FTR says its research shows preliminary Class 8 net orders for April at 23,600 units, maintaining the steady track that started seven months ago. While OEM activity was modestly better for some and down marginally for others month over month, FTR says April orders met expectations with a 4 percent increase over March and up 77 percent versus a year ago.
ACT’s numbers were similar, as the company says North American Class 8 orders continued on the surprisingly robust trend that has characterized activity in 2017. At 23,900 units, the preliminary read on April’s Class 8 orders marks the fifth consecutive month in which orders have been above 20,000 units.
“As this is typically the time of the year when orders begin to moderate, seasonal adjustment provides a small positive boost to the actual volume,” says Kenny Vieth, ACT Research president and senior analyst. “With seasonal adjustment, April’s Class 8 order volume rises 300 units.”
FTR attributes the recent consistency to better market predictors moving forward, as fleets are expecting better freight conditions in the second half of the year and current order activity reflects that. Backlogs should increase in April, getting close to where they were a year ago. Class 8 orders for the past six months now annualize to 262,000 units, the company says.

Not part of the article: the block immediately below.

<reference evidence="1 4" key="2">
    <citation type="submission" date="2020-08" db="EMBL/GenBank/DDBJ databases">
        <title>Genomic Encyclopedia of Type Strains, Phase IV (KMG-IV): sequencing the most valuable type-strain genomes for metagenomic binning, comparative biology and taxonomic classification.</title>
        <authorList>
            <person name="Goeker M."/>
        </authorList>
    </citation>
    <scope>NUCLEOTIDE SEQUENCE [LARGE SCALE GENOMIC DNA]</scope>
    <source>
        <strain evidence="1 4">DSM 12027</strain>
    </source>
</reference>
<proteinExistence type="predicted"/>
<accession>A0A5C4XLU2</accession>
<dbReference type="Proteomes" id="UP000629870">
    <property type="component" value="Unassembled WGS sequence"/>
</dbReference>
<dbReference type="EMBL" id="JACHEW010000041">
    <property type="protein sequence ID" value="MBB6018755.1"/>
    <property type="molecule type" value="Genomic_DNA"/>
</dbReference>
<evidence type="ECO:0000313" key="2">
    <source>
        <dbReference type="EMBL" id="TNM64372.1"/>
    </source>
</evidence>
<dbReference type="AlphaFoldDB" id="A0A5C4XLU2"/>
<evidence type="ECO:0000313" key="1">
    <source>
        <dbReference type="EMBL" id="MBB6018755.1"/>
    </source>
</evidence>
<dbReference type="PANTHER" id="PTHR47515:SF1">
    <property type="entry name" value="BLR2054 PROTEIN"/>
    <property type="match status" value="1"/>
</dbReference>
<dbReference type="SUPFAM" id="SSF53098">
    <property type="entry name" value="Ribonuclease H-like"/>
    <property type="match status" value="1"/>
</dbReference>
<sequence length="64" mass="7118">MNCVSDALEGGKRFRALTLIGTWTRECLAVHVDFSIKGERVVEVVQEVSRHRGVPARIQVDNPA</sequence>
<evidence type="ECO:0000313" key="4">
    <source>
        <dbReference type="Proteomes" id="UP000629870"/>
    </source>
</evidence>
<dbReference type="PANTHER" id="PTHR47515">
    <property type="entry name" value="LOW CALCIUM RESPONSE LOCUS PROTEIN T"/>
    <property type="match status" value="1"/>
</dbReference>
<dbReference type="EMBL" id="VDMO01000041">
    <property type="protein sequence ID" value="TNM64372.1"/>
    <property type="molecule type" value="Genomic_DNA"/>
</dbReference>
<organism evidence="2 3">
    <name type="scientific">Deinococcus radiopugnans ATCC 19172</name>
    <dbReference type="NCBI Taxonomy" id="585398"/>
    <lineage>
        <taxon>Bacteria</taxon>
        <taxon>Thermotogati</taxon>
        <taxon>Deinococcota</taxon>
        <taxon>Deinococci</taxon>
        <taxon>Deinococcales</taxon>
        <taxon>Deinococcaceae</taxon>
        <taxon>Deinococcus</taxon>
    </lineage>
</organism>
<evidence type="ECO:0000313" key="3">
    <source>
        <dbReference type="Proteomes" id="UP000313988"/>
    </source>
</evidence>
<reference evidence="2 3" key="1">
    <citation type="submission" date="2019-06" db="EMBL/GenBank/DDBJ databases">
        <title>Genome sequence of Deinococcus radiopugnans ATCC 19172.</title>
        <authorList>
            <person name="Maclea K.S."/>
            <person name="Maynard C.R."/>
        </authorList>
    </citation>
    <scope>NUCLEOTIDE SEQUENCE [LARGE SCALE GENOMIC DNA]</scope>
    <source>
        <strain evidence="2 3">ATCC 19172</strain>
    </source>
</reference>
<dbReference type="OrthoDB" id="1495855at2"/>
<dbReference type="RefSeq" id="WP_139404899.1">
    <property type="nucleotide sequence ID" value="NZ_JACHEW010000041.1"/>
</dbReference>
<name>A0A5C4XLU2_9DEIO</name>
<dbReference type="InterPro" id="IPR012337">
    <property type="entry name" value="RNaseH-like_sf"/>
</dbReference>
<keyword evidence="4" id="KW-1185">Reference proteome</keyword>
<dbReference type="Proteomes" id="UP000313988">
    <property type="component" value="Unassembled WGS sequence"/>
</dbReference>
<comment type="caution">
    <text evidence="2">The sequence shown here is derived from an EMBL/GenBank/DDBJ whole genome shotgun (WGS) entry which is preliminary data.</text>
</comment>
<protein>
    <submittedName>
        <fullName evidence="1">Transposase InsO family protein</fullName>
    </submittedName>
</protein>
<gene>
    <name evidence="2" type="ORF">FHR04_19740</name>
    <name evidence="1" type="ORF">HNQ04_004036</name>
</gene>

“The order pattern continues to track a sustained, normal pattern. In this order cycle, the fleets did not place all the big orders in October and November. The all didn’t jump into the pool at once. Some fleets did order at that time, but since then, fleets have placed orders in a more measured, steady fashion as they became more confident about 2017. There should be one more month of good orders before the traditional summer break,” says Don Ake, vice president of Commercial Vehicles at FTR.
“The Class 8 market continues to show some solid momentum as orders remain at good levels and production is starting to rise. This is a typical moderate market recovery,” he adds. “The orders increased first, then production and then the actual sales. Truck sales were weak in Q1, but so was the economy. Freight growth is increasing, and the fleets see this and are responding to this trend. This market continues to track the 2013 upswing with modest growth creating a positive environment for the OEMs.”
ACT reports orders weren’t quite as strong in the Class 5-7 sector.
Following eight consecutive months with steadily higher volumes, ACT says overall North American Medium Class 5-8 net orders moderated in April’s preliminary reading, sliding 13 percent from March to 42,500 units.
ACT says all of the month-over-month decline in April was related to slower medium-duty vehicle orders. After hitting a nine-plus year high last month, medium-duty orders moderated in April, falling 25 percent from March and 10 percent from year-ago.
“As April tends to be a slightly above average order month, seasonal adjustment lowers the month’s net order volume, which falls to 18,200 units,” says Vieth. “Taking the past two months’ orders together puts the total roughly in line with activity since December: From December to February, medium-duty orders averaged 22,500 units per month. In March and April, the average stands at 21,700 units.”